Buying a new car is pretty easy these days, but that’s almost the final step in the process. What precede it are things like deciding the variant, the colour, the engine, the trim level, and more importantly, your budget. With the latest Car Buying guide, we try to make deciding your budget easier, by breaking the process in simple steps.
Most other expenses (be it the premium one might pay buying a diesel engined vehicle or the increased costs incurred running the car on petrol) are infinitesimal in comparison to the buying costs of a car. Along with finalising the kind (Body Style) of the vehicle, your budget needs to be determined first.
With that decided, it becomes easier to narrow down the cars that fit your criterion (budget here). It’s always nice to keep the budget a little flexible: by doing so not only could you get a wider gamut of cars to choose from, but also ensure that you get more bang for your buck.
Fuel type – Petrol, Diesel, Electric, CNG or LPG
The decreasing difference in fuel prices has certainly made the case for buying diesel powered vehicles somewhat weaker. While diesel engines offer considerably larger amounts of torque, better fuel economy, and better range than their petrol counterparts, it all boils down to your use which fuel type suits your pocket.
What needs to be kept in mind is that the buying cost for diesel vehicles is generally higher than the petrol variants. Alternatives like LPG and CNG are also available on select models, again at a slight premium over the petrol versions they are based on, but fuel availability is still a concern.
But if your commutes are limited to within city limits, then you could also consider getting yourself an electric powered vehicle. Their infiltration in the market might not be as rapid and successful as that of other fuels, but the ridiculously low costs of running make electric vehicles worth a try. What mars them (electric cars in general) is the limited choice, low range, high buying price, and lack of an infrastructure that favours public and emergency charging.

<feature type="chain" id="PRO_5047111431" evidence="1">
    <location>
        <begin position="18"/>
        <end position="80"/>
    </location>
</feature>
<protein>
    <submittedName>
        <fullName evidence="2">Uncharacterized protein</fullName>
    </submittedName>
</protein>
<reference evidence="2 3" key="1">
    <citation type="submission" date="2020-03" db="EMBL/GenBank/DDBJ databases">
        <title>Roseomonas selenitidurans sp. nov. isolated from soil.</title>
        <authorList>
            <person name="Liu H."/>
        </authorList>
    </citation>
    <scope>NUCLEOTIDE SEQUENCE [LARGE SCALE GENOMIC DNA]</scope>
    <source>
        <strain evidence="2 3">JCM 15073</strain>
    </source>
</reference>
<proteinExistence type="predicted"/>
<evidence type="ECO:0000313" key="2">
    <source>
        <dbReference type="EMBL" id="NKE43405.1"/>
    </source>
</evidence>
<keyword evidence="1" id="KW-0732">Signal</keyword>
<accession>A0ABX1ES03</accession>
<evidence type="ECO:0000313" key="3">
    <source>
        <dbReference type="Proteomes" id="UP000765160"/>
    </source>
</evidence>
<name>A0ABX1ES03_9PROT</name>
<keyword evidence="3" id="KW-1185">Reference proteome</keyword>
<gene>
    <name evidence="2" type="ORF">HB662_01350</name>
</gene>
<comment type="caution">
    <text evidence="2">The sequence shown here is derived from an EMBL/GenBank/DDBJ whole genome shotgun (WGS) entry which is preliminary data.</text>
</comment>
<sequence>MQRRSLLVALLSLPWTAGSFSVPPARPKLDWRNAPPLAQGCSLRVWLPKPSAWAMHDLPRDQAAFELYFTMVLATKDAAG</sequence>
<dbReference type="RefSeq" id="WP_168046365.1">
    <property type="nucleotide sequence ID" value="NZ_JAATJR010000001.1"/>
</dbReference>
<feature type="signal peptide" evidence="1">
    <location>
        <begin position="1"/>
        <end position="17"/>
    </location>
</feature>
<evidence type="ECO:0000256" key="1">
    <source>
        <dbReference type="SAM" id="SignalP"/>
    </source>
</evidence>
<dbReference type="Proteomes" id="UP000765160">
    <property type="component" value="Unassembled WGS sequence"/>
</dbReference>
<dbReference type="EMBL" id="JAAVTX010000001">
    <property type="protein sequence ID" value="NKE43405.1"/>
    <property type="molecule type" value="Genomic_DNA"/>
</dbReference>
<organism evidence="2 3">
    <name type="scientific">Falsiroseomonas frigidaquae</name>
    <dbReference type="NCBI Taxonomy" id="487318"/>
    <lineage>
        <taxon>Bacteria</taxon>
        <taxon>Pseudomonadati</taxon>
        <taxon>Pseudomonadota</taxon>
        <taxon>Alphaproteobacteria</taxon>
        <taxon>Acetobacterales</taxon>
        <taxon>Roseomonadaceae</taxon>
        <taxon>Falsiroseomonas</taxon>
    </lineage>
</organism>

As of today, Gold is listed at INR 2661 per gram, while Silver costs INR 36 per gram. Both of these are noble metals, and as can be seen gold has a much higher value than silver. Same is the case with brand value.
And it’s not a superficial thing, either. Companies work hard, offer great products and services to their customers, and all that combined eventually determines how much the customer value the brand. Higher the better, of course.
Products with higher brand value command a higher price, and can also fetch a better resale value, too.
Talking of which, if you have a habit of switching cars every few years, then keeping the resale value in mind is vital, too. This is a very market dependent thing, and more often than not, brand value determines the ability of a vehicle to retain its value. With that said, there are certain cars which fared nice in road tests, reviews, and as products on the whole, failed to offer great resale value.
Servicing, warranty, and spare parts prices
Running and maintaining a car is part and parcel of its ownership. Servicing costs, number of free services, and availability of service centres all rank high in priority. Higher the servicing costs, the more expensive maintaining the vehicle is going to be. Like servicing, costs and availability of spare parts is another concern. Some premium carmakers have spare part prices set notoriously high, which often ends up in affecting the service/repair bills.
With the option of choosing extended warranty (offered by most manufacturers), the servicing and spare part costs can be reduced to an extent, especially in case of a faulty part.
These may not upset your daily expense, but remember getting your vehicle serviced regularly is essential. And the increased price (spares/service etc.) can add to the monthly/quarterly expense.